Monday, November 08, 2004 Europe Iran Reaches Preliminary Nuclear Accord With Europe, IRNA Says Europe: "Iran Reaches Preliminary Nuclear Accord With Europe, IRNA Says
Nov. 7 (Bloomberg) -- Iranian and European officials reached a preliminary agreement on the Islamic nation's nuclear program after two days of talks in Paris, the state- owned Iranian news agency said, citing an Iranian official.

``All four delegations are supposed to go to their capitals and if the capitals agree with the agreement, it will be officially announced in the next few days,'' Hossein Mousavian, the head of the Iran's delegation in the French capital told state television, IRNA reported.

Representatives from Germany, France, and Britain are leading European Union efforts to find a solution to Iran's uranium enrichment program before the next IAEA meeting. Failure to negotiate a settlement may lead the U.S. to seek UN sanctions against Iran. The U.S. suspects Iran of developing nuclear weapons. Iran says its nuclear program is for peaceful uses.

There are conflicting reports about whether an accord has been settled as the two sides are expected to hold another meeting before the International Atomic Energy Agency meets on Nov. 25, IRNA said, citing an unidentified diplomat close the IAEA. IRNA earlier citied an unidentified official in Paris as saying the two sides failed to reach an agreement."

Iran's Interior Ministry has fixed Friday May 13 Presidential Election

IranMania News: "Iran's presidential election set for May 13

Monday, November 08, 2004 - ©2004
LONDON, Nov 8 (IranMania) - Iran's Interior Ministry has fixed Friday May 13 as the date for the next presidential election, an official spokesman was quoted as saying Sunday.

The student news agency ISNA quoted Jahanbakhsh Khanjani as saying the Ministry had announced the date in a letter to top regime officials also involved in preparing for the polls.

Iran's current president, the mild-mannered moderate cleric Mohammad Khatami, is nearing the end of his second consecutive and therefore final term and speculation is mounting over who will run for the job.

All would-be candidates need to be vetted by the Guardians Council, an unelected conservative-controlled body that vets all legislation and those seeking public office.

Last month the body stood by its interpretation of a single but ambiguous word in the constitution that it says excludes women for standing for the presdidency.

The embattled reformist movement had been trying to persuade former Prime Minister Mir Hossein Moussavi to be their candidate, but he has refused.

On the conservative side, potential candidates include former Foreign Minister Ali Akbar Velayati, now an advisor to supreme leader Ayatollah Ali Khamenei.

Other names cited include top national security official Hassan Rowhani and former state media chief Ali Larijani.

Powerful former president Akbar Hashemi Rafsanjani has also been openly mulling whether or not to stand again for the presidency.

Rafsanjani served two terms as president from 1989 to 1997, and is allowed to stand for a third because the law only bars presidents from serving more than two consecutive terms. The charismatic cleric currently heads Iran's top political arbitration body, the Expediency Council."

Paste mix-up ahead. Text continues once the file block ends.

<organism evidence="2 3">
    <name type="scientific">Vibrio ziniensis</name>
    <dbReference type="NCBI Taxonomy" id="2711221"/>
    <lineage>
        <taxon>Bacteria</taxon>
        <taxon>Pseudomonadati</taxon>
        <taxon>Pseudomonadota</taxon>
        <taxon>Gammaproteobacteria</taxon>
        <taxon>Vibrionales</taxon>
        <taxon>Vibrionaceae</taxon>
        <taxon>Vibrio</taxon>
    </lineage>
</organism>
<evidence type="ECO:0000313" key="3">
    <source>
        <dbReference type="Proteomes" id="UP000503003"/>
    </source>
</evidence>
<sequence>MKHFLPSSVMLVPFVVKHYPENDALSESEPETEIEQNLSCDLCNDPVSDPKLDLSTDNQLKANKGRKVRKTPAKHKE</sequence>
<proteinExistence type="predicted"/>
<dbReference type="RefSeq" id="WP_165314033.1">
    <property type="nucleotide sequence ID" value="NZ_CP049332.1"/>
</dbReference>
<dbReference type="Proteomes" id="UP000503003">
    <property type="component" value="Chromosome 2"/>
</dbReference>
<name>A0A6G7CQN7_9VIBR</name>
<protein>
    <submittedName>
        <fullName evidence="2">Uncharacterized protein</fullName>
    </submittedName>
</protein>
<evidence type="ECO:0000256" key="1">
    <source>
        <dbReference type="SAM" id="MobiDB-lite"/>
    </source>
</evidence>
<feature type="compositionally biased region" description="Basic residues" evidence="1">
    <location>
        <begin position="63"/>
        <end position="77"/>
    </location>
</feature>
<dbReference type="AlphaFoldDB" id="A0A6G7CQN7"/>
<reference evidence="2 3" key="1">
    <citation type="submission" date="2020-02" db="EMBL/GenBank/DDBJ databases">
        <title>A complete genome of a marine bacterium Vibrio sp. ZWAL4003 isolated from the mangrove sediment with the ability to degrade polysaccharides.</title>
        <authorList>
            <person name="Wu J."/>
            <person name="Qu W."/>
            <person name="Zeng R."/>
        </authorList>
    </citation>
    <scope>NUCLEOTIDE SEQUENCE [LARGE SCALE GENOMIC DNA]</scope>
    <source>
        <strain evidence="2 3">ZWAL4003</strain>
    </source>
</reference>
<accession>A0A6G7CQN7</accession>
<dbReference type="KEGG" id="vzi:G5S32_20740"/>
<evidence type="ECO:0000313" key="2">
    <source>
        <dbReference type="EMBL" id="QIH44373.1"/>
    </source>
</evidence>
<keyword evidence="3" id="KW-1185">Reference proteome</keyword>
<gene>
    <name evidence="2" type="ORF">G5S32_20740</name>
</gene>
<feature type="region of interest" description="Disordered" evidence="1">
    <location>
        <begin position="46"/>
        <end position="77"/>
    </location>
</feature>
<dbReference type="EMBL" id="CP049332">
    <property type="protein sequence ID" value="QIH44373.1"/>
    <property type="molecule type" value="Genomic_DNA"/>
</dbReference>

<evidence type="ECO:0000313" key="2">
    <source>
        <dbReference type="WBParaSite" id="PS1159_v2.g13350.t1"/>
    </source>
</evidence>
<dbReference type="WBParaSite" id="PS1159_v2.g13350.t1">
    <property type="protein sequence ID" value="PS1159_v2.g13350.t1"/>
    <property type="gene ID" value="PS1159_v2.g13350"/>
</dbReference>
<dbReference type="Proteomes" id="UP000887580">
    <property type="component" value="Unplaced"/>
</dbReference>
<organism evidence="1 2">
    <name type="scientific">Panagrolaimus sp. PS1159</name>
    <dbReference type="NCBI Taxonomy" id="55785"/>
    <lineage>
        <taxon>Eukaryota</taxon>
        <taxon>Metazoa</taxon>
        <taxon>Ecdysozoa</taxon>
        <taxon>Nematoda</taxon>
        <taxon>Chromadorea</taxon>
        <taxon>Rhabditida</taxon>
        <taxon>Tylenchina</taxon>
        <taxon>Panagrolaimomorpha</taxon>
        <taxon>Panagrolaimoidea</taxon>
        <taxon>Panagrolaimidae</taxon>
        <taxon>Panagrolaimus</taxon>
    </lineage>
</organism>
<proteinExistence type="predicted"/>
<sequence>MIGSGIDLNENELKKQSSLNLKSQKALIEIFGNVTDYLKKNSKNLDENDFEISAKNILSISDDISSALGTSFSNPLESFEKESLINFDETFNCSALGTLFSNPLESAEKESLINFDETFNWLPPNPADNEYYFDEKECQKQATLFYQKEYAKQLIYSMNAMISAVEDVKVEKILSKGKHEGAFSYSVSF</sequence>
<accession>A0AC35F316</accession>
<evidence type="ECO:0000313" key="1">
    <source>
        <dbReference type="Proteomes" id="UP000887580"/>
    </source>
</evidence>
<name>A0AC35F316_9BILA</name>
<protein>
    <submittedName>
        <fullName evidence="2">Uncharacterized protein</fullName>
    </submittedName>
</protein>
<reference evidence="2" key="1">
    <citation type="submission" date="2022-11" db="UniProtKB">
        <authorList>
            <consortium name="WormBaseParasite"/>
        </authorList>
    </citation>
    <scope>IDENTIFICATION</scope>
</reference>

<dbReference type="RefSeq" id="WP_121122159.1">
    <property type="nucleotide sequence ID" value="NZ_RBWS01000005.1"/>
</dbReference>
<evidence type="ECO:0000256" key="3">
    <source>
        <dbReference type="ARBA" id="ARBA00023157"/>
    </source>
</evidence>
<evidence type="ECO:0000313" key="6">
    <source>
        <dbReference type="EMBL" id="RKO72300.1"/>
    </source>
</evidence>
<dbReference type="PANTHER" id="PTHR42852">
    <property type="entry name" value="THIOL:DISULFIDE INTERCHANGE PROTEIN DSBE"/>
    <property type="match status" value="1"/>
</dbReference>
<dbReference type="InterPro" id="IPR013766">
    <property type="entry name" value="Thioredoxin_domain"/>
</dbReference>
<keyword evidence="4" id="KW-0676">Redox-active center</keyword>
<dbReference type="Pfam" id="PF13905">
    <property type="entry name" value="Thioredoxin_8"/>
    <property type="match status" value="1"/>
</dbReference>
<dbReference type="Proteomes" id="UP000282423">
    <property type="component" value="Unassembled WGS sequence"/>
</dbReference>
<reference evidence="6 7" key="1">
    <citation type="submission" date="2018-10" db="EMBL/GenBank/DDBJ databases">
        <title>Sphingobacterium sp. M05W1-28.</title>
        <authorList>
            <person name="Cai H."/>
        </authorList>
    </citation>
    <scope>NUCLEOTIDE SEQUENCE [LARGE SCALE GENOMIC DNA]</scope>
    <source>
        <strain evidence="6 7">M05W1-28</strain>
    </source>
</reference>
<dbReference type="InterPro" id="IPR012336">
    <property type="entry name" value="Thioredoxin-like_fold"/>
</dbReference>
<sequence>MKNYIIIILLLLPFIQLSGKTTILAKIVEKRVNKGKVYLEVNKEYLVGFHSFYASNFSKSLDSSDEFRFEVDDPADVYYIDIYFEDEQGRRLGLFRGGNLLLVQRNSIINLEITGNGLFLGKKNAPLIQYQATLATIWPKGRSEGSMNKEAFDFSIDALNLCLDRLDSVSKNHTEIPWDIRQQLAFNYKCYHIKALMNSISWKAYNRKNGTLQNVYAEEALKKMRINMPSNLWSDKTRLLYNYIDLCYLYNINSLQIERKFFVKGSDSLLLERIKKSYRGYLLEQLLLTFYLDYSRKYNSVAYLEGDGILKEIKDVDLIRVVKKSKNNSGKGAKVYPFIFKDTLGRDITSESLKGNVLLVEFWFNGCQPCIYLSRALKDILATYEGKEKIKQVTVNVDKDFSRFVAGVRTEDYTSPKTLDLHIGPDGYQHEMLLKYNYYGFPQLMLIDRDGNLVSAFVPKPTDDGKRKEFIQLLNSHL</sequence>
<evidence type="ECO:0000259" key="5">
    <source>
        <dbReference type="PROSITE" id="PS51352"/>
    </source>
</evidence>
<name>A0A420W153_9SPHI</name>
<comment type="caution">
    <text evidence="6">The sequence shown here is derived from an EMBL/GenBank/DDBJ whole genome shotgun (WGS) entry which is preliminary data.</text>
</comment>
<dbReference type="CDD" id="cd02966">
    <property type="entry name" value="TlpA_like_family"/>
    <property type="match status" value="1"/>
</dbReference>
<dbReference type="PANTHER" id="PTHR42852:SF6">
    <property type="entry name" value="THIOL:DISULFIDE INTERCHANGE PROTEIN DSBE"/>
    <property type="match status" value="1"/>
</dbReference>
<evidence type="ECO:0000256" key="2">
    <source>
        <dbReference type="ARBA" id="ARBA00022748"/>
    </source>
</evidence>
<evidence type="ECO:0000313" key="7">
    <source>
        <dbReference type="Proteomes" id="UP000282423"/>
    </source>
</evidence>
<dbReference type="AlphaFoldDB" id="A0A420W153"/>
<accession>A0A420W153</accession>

Aljazeera.Net - Experts: Politics ruin Iran's economy

Aljazeera.Net - Experts: Politics ruin Iran's economy: "Experts: Politics ruin Iran's economy

Eleven prominent Iranian economists have issued a dire warning to the Islamic Republic's leadership, complaining that political squabbling had left fundamental weaknesses in the economy ignored.

In an open letter carried in several national newspapers on Monday, the group of top university academics lashed out at what they said was a "society infected by politics" and policies dictated by "emotions and idealism regardless of their economic consequences".

The professors also cautioned over continued "isolation in the international arena and blanket state administration in the manufacturing, industrial and service sectors".

Iran was also over-dependent on oil revenues and suffering budget shortfalls, financial and administrative corruption, stubbornly high unemployment, lofty state subsidies, technological underdevelopment, smuggling and making uncompetitive products, they said.

"For a country like ours, whose administration has been always in the hands of a certain domain of limited figures, there can be no room for the justification of absurd trials and errors" or "spontaneous initiatives without scientific basis," the letter said.

Political feuds have left economic woes ignored, say experts

The 11 signatories of the letter, timed to figure in the debate ahead of the presidential election scheduled for May 2005, are from several top universities across the country. A number of them have served in state economic organisations.

The warning is a direct challenge to Iran's conservative-held parliament, elected in February after most pro-reform candidates were barred from contesting the polls.

Conservatives pledged to focus their attention on bread-and-butter issues, accusing reformists loyal to President Muhammad Khatami of having spent too much time on social and cultural reforms.

But the parliament, or Majlis, has yet to focus much of its attention on issues such as the burden of energy subsidies, high inflation - 15% officially, around 30% unofficially - or downsizing or privatising state bodies.

Deputies have also openly opposed several major contracts signed with foreign firms, giving parliament a veto right over multi-million dollar deals inked with Turkish companies and covering the airport and telecommunications sectors.

Reformists have accused hardliners in parliament of being hostile to what they see as badly-needed foreign investment."